This study was carried out in accordance with the Declaration of Helsinki and all the applicable local regulations. As this is an analysis on subjects’ data taken during normal clinical practice, no specific authorisation by ethic committee was sought.

Author contribution statement

N T and L S collated the data. L M, S A A, W M D and H L S have clinical care of the patients. All authors contributed to the writing of the manuscript.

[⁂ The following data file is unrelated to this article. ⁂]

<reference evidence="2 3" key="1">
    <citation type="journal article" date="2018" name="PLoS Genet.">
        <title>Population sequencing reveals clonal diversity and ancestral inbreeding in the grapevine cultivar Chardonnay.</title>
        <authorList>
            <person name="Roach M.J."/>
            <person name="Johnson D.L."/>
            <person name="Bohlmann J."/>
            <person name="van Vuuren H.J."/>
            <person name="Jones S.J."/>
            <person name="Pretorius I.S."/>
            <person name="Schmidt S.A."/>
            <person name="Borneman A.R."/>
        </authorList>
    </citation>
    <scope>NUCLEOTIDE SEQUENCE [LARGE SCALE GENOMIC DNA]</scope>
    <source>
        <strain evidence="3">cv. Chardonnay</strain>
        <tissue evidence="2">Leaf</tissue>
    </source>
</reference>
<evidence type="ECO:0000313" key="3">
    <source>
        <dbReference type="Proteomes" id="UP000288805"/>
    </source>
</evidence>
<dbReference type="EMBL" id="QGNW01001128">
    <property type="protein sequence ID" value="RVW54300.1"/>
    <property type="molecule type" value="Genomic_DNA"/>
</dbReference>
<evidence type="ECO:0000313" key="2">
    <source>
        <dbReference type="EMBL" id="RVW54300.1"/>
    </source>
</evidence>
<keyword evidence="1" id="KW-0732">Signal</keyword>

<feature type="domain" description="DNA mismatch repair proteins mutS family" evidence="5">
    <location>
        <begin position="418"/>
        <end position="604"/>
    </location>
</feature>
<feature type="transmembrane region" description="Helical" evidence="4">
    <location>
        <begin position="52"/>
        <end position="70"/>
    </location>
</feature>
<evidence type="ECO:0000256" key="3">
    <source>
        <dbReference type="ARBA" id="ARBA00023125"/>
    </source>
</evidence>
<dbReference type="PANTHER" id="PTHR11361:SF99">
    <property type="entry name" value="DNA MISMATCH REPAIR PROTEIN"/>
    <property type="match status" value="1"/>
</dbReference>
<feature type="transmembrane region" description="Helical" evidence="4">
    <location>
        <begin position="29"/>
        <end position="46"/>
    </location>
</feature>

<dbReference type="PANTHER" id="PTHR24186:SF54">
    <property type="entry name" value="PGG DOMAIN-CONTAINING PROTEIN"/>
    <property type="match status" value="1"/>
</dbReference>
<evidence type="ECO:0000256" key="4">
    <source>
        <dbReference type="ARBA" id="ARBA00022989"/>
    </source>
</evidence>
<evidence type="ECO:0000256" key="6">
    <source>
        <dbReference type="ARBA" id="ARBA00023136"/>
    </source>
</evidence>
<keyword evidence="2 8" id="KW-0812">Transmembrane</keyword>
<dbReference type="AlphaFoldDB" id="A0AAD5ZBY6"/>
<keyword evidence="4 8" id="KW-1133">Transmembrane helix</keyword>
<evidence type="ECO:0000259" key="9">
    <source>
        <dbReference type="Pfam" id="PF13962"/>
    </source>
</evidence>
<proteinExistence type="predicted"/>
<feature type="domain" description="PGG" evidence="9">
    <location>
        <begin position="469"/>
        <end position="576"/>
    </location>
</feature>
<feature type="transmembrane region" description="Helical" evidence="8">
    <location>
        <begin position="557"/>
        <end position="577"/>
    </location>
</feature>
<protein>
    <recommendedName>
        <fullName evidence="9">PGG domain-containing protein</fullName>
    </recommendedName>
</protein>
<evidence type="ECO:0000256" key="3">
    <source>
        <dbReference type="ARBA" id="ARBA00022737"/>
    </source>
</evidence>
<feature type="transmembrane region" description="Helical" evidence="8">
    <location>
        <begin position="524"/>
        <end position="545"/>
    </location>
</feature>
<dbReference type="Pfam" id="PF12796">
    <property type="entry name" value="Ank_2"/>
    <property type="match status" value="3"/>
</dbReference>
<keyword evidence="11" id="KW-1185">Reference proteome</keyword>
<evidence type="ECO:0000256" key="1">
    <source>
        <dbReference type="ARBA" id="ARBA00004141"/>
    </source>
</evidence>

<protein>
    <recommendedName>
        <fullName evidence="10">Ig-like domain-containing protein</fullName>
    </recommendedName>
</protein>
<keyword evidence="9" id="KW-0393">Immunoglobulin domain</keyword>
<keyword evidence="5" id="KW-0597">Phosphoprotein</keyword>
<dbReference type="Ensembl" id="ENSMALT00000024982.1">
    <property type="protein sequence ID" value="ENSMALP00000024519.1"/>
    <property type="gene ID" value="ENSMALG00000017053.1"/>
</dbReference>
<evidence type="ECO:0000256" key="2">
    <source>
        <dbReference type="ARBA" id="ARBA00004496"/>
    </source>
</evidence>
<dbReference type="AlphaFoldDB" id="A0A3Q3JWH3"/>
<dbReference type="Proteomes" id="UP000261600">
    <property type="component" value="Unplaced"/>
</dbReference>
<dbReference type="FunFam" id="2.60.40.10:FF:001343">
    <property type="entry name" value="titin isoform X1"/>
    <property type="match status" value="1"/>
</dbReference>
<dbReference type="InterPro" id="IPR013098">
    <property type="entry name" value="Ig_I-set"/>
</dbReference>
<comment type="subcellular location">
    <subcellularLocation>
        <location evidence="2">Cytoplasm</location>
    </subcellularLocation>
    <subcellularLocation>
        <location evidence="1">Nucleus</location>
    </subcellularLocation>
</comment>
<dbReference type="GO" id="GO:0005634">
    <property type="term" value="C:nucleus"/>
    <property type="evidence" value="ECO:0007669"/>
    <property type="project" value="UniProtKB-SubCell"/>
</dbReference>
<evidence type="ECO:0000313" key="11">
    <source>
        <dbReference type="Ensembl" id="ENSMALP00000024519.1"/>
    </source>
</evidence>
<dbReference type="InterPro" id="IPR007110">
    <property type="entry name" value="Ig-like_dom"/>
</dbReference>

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    Our suggested protocol for surveillance screening of asymptomatic paediatric SDHB gene carriers. The figure outlines our suggested surveillance protocol for asymptomatic SDHB gene carriers in the paediatric population based on our data and the available published literature. It shows the different routes by which children are referred for genetic testing, and what should be included in their annual clinical review depending on the age of the child. *However, it should be noted that this protocol should be adapted depending on the maturity of the individual child and the families’ wishes.